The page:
at Greenfield. There his brother introduced him to
an old man who was so old that he could not milk
his cows and do the chores, and young Dwight was
to run his errands and go to school. Mr. Moody
said that he looked at the old man, and thought
that he was cross, and that he looked at his wife,
and thought that she was crosser than the old man.
He said that when he had stayed there an hour, it
seemed like a week, and then he went around to his
brother and said:
"I am going home."

"What are you going home for?" asked his brother.

"I am homesick," Dwight said.

"Oh, well, you will get over it in a few days."

"I never will, I don't want to," said the boy.

"You will get lost if you start home now, it is getting dark."

Dwight was frightened then, as he was only about ten years old, and he said, "I will go at daybreak to-morrow morning."

His brother then took him to a shop window where they had some jack-knives, and jew's-harps and dolls, and other things that boys are supposed to like, with the idea of diverting his mind, but what did the lonesome boy care for those old jack-knives, or jew's-harps, or dolls? He wanted to get back home to his mother and brothers. It seemed as though his heart was breaking. All at once his brother said:

"Dwight, here comes a man that will give you a cent."

"How do you know he will?" the boy asked.

"Oh, he gives every new boy that comes to town a cent,'' said his brother.

Dwight brushed away his tears, for he would not have him see that he had been crying, and he got right in the middle of the sidewalk, where he could not help but see him, and kept his eyes right upon him. He always remembered how that old man looked as he came tottering down the sidewalk. He remembered the bright, cheerful, sunny face. When the man came opposite to where he was, he stopped, took Dwight's hat off, put his hand on his head and said to his brother:

"This boy is new in town, isn't he?"

"Yes, sir, he has just come to-day," said his brother.

Young Moody watched to see if he would put his hand into his pocket; he was thinking of that cent. The old man began to talk to him so kindly that he soon forgot all about it. He told him the story of God and His only Son, and how wicked men had killed Him, and how He had died for all. He talked only five minutes, but he had him fascinated, and then he put his hand into his pocket, and took out a brand new cent, a copper that looked just like gold. This he gave him, and the boy thought it was gold, and he held it very tight. He never felt so rich before. "I do not know what became of that cent," he said in speaking of the affair. "I have always regretted that I did not keep it, but I can feel the pressure of that old man's hand upon my head to this day. Fifty years have rolled away, and I can hear those kind words ringing yet. I shall never forget the act. He put the cent at usury, and that cent has cost me a great many dollars.''

Mr. Moody used to tell a story in which he related how he and the other boys in the neighborhood, in the spring of the year, when the snow had melted away from the New England hills, would take a piece of glass, and hold it up to the warm rays of the sun, and that these rays would strike through the glass, and set the woods and grass on fire, and that these escapades caused the neighbors much trouble and anxiety.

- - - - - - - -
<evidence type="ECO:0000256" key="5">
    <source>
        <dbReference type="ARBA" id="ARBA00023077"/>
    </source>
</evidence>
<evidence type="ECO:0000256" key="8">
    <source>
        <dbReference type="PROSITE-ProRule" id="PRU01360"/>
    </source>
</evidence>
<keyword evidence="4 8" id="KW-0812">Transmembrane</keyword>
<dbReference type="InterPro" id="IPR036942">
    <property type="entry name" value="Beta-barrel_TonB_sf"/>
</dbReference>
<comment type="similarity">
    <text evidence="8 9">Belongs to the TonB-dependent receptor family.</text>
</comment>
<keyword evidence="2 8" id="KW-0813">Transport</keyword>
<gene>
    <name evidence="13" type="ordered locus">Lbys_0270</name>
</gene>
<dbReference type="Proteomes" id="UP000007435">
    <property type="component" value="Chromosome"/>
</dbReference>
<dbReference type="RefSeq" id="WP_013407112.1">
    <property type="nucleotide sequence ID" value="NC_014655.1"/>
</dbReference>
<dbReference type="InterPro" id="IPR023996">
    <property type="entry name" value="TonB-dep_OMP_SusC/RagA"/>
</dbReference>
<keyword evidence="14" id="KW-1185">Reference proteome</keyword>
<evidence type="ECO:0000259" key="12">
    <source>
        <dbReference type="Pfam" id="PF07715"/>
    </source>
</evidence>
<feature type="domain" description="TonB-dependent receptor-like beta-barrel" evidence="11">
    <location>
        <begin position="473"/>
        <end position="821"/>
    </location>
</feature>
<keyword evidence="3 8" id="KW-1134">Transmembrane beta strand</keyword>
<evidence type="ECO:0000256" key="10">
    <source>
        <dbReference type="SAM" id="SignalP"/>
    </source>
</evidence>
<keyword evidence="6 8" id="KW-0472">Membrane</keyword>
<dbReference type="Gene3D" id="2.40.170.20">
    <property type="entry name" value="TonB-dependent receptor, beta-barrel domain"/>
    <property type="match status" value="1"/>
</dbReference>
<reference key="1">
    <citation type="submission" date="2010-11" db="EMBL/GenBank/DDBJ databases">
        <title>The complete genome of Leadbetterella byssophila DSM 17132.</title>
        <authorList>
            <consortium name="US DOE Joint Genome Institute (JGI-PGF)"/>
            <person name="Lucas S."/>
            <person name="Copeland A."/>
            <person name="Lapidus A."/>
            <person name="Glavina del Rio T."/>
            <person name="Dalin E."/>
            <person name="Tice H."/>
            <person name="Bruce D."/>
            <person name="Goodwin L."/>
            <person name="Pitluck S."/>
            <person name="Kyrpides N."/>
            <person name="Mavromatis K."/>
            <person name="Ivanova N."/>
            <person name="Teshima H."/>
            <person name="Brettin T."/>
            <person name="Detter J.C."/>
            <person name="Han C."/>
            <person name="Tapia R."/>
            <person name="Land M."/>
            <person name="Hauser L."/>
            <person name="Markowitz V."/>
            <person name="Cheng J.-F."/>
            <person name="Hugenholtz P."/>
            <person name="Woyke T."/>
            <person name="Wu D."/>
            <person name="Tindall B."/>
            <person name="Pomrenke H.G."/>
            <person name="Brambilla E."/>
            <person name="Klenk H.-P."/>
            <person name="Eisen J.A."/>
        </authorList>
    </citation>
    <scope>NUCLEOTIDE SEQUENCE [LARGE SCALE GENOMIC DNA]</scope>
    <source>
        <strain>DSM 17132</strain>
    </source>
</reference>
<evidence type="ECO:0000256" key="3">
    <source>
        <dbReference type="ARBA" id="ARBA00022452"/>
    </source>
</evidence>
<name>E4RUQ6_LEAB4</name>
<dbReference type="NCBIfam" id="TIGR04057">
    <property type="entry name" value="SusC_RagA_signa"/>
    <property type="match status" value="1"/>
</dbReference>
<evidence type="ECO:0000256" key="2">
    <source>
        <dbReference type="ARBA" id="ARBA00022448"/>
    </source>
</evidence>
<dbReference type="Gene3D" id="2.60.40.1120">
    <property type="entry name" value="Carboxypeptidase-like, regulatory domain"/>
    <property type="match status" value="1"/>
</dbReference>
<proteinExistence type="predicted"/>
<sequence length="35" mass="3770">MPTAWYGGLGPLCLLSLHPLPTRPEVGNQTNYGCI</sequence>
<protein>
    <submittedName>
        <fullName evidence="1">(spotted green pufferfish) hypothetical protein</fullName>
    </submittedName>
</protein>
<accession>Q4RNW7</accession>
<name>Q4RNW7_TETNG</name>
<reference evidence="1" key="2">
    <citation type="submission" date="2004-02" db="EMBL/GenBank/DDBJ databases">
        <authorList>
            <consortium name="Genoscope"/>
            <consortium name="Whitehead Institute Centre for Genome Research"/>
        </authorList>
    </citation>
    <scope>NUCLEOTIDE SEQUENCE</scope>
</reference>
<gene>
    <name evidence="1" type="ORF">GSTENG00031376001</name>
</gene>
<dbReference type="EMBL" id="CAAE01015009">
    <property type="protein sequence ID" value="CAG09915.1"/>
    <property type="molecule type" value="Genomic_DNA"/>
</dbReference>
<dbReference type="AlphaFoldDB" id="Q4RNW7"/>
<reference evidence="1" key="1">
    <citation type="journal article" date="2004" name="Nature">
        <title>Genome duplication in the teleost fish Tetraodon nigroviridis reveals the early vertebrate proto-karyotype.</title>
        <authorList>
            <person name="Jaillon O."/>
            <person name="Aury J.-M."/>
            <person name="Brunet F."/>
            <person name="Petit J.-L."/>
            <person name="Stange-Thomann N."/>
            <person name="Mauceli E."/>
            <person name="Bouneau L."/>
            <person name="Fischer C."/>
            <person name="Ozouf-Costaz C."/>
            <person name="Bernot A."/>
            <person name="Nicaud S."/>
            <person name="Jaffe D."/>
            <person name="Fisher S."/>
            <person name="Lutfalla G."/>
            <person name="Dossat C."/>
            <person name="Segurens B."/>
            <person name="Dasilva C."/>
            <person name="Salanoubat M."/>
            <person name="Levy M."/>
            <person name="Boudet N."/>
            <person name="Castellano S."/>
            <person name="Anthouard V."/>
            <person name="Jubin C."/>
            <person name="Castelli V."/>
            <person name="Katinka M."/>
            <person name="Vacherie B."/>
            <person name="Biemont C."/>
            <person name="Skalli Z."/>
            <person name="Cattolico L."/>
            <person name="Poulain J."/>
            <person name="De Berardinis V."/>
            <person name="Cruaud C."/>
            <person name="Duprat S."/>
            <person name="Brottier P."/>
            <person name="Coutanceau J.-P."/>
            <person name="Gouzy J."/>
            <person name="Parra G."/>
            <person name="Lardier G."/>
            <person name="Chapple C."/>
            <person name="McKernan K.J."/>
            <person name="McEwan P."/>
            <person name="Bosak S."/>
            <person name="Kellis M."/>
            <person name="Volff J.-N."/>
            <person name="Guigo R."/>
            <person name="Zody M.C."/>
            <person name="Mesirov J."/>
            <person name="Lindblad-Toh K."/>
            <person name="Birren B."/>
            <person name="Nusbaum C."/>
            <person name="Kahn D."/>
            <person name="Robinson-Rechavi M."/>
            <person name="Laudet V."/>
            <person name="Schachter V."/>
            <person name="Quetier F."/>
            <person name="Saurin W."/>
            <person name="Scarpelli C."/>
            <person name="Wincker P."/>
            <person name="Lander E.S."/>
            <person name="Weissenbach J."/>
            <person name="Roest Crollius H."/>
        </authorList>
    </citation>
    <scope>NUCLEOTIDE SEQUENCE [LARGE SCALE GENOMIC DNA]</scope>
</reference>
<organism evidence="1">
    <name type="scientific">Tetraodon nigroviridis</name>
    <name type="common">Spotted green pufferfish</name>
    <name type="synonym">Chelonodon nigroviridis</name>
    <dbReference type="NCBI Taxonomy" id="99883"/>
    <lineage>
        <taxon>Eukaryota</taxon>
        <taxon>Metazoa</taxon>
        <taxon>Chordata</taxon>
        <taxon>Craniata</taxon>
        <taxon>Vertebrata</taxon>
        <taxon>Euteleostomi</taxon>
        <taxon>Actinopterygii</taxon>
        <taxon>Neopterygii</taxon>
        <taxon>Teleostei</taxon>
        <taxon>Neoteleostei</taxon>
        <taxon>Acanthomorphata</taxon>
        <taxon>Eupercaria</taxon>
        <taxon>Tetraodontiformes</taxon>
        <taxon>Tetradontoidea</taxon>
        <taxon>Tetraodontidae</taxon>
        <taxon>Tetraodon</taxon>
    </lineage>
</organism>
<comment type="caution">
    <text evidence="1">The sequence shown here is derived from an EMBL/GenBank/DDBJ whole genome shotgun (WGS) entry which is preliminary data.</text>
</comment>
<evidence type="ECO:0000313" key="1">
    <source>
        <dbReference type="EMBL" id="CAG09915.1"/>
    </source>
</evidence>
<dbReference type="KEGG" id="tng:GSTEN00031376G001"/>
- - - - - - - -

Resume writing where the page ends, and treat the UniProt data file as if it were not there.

Mr. Moody said that when he was a boy, his mother used to send him out to get a birch stick to whip him with, when it was necessary that he be punished, which was quite often. He said that at first he used to stand off from the rod as far as he could, but that he soon learned that the whipping hurt him more that way, and so after that he always went as near his' mother as he could, and found that she could not strike him so hard.

He said that among the other things which he did on the farm, was the hoeing of corn, and that he used to hoe it so badly in order to get over as much ground as he could, that at night he had to put down a stick so as to know next morning where he had left off.

Mr. Moody said he had little faith in prayer in his boyhood days, but that faith came to him in the following manner. He was creeping under a heavy c'ence, and it fell down and caught him, so that he xmld not get away. He struggled until he was quite exhausted, and then began to cry for help, but he was so far from any house no one heard him. He then began to think that he should have to die away up there on the mountain all alone, but then he happened to remember that maybe God would help him, and so he asked Him, and he said that he was greatly surprised to see that he could lift the rails so easily.

It was at the earnest entreaty of his mother that in the latter part of his school days, he attempted to do some hard studying. His last term at school was in the winter of his seventeenth year, but his resolution to gain a little knowledge came so late, that although he studied very hard, it availed him little.

Whatever religious impressions he had felt in childhood, seemed to have been covered out of sight, and he grew up to be a young man with no other piety in him than the love of his mother and a sturdy determination to be an honest and successful man. He was endowed with a determination that he would succeed somehow, and his deficiencies in education were over-balanced by a bold push aided by a ready wit, which carried him over many difficulties, before which a wiser but less courageous boy would have quailed in despair.